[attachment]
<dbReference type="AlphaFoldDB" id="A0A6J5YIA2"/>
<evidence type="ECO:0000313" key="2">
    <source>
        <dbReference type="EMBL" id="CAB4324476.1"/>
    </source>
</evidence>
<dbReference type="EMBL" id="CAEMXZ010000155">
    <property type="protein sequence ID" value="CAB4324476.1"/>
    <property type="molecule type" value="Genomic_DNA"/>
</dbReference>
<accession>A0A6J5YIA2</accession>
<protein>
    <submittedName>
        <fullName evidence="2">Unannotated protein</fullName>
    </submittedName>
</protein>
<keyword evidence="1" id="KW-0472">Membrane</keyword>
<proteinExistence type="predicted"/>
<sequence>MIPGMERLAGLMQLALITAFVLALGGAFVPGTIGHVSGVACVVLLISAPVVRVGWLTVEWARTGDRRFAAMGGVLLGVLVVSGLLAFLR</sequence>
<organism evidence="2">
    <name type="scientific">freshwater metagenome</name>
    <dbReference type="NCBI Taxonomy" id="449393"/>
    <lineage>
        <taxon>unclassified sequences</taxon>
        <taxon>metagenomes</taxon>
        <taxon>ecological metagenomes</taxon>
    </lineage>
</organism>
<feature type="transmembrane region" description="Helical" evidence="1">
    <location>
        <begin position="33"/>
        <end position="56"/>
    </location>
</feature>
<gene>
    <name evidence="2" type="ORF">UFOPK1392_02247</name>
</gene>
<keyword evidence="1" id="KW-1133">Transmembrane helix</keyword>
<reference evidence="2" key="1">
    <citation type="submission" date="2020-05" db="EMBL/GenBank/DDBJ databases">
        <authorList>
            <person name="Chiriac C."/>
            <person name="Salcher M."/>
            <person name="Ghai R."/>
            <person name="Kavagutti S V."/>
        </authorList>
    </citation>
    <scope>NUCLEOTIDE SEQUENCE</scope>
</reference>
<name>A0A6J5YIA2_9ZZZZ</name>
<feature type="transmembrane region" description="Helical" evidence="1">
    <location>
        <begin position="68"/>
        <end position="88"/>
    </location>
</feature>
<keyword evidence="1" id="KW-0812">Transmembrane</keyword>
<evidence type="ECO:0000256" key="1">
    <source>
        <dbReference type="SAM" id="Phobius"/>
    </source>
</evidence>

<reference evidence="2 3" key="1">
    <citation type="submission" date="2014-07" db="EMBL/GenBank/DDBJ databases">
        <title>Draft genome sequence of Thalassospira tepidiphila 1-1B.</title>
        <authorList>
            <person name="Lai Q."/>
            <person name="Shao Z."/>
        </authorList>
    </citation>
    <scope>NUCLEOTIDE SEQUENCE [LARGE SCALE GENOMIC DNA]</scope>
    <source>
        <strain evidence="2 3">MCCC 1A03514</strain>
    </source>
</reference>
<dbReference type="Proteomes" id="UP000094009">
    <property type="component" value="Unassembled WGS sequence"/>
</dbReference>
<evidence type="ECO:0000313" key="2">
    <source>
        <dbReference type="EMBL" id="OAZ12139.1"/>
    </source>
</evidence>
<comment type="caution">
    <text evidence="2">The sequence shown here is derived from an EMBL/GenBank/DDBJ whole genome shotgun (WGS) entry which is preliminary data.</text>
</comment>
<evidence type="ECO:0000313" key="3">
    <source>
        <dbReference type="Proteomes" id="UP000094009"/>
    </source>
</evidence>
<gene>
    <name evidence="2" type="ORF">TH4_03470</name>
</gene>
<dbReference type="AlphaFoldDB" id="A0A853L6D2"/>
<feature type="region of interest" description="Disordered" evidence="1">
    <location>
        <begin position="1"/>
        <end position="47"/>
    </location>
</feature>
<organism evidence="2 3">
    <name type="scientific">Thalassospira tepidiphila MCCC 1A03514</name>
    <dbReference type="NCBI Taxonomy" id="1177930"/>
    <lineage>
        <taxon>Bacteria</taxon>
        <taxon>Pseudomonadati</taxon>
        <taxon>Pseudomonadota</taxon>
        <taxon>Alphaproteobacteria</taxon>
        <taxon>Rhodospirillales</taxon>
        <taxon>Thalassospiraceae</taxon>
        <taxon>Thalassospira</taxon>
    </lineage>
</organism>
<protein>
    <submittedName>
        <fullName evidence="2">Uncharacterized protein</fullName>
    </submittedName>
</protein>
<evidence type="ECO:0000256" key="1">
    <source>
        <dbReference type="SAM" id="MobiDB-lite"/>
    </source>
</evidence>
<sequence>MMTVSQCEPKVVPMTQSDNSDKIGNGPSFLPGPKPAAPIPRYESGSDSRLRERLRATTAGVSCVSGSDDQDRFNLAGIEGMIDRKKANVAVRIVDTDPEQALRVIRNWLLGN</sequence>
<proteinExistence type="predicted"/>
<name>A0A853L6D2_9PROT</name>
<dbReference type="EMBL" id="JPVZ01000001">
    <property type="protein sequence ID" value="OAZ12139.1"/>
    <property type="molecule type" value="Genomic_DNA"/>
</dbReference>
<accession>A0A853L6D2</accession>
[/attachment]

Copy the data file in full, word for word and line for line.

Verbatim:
<dbReference type="AlphaFoldDB" id="A0A6J5YIA2"/>
<evidence type="ECO:0000313" key="2">
    <source>
        <dbReference type="EMBL" id="CAB4324476.1"/>
    </source>
</evidence>
<dbReference type="EMBL" id="CAEMXZ010000155">
    <property type="protein sequence ID" value="CAB4324476.1"/>
    <property type="molecule type" value="Genomic_DNA"/>
</dbReference>
<accession>A0A6J5YIA2</accession>
<protein>
    <submittedName>
        <fullName evidence="2">Unannotated protein</fullName>
    </submittedName>
</protein>
<keyword evidence="1" id="KW-0472">Membrane</keyword>
<proteinExistence type="predicted"/>
<sequence>MIPGMERLAGLMQLALITAFVLALGGAFVPGTIGHVSGVACVVLLISAPVVRVGWLTVEWARTGDRRFAAMGGVLLGVLVVSGLLAFLR</sequence>
<organism evidence="2">
    <name type="scientific">freshwater metagenome</name>
    <dbReference type="NCBI Taxonomy" id="449393"/>
    <lineage>
        <taxon>unclassified sequences</taxon>
        <taxon>metagenomes</taxon>
        <taxon>ecological metagenomes</taxon>
    </lineage>
</organism>
<feature type="transmembrane region" description="Helical" evidence="1">
    <location>
        <begin position="33"/>
        <end position="56"/>
    </location>
</feature>
<gene>
    <name evidence="2" type="ORF">UFOPK1392_02247</name>
</gene>
<keyword evidence="1" id="KW-1133">Transmembrane helix</keyword>
<reference evidence="2" key="1">
    <citation type="submission" date="2020-05" db="EMBL/GenBank/DDBJ databases">
        <authorList>
            <person name="Chiriac C."/>
            <person name="Salcher M."/>
            <person name="Ghai R."/>
            <person name="Kavagutti S V."/>
        </authorList>
    </citation>
    <scope>NUCLEOTIDE SEQUENCE</scope>
</reference>
<name>A0A6J5YIA2_9ZZZZ</name>
<feature type="transmembrane region" description="Helical" evidence="1">
    <location>
        <begin position="68"/>
        <end position="88"/>
    </location>
</feature>
<keyword evidence="1" id="KW-0812">Transmembrane</keyword>
<evidence type="ECO:0000256" key="1">
    <source>
        <dbReference type="SAM" id="Phobius"/>
    </source>
</evidence>

<reference evidence="2 3" key="1">
    <citation type="submission" date="2014-07" db="EMBL/GenBank/DDBJ databases">
        <title>Draft genome sequence of Thalassospira tepidiphila 1-1B.</title>
        <authorList>
            <person name="Lai Q."/>
            <person name="Shao Z."/>
        </authorList>
    </citation>
    <scope>NUCLEOTIDE SEQUENCE [LARGE SCALE GENOMIC DNA]</scope>
    <source>
        <strain evidence="2 3">MCCC 1A03514</strain>
    </source>
</reference>
<dbReference type="Proteomes" id="UP000094009">
    <property type="component" value="Unassembled WGS sequence"/>
</dbReference>
<evidence type="ECO:0000313" key="2">
    <source>
        <dbReference type="EMBL" id="OAZ12139.1"/>
    </source>
</evidence>
<comment type="caution">
    <text evidence="2">The sequence shown here is derived from an EMBL/GenBank/DDBJ whole genome shotgun (WGS) entry which is preliminary data.</text>
</comment>
<evidence type="ECO:0000313" key="3">
    <source>
        <dbReference type="Proteomes" id="UP000094009"/>
    </source>
</evidence>
<gene>
    <name evidence="2" type="ORF">TH4_03470</name>
</gene>
<dbReference type="AlphaFoldDB" id="A0A853L6D2"/>
<feature type="region of interest" description="Disordered" evidence="1">
    <location>
        <begin position="1"/>
        <end position="47"/>
    </location>
</feature>
<organism evidence="2 3">
    <name type="scientific">Thalassospira tepidiphila MCCC 1A03514</name>
    <dbReference type="NCBI Taxonomy" id="1177930"/>
    <lineage>
        <taxon>Bacteria</taxon>
        <taxon>Pseudomonadati</taxon>
        <taxon>Pseudomonadota</taxon>
        <taxon>Alphaproteobacteria</taxon>
        <taxon>Rhodospirillales</taxon>
        <taxon>Thalassospiraceae</taxon>
        <taxon>Thalassospira</taxon>
    </lineage>
</organism>
<protein>
    <submittedName>
        <fullName evidence="2">Uncharacterized protein</fullName>
    </submittedName>
</protein>
<evidence type="ECO:0000256" key="1">
    <source>
        <dbReference type="SAM" id="MobiDB-lite"/>
    </source>
</evidence>
<sequence>MMTVSQCEPKVVPMTQSDNSDKIGNGPSFLPGPKPAAPIPRYESGSDSRLRERLRATTAGVSCVSGSDDQDRFNLAGIEGMIDRKKANVAVRIVDTDPEQALRVIRNWLLGN</sequence>
<proteinExistence type="predicted"/>
<name>A0A853L6D2_9PROT</name>
<dbReference type="EMBL" id="JPVZ01000001">
    <property type="protein sequence ID" value="OAZ12139.1"/>
    <property type="molecule type" value="Genomic_DNA"/>
</dbReference>
<accession>A0A853L6D2</accession>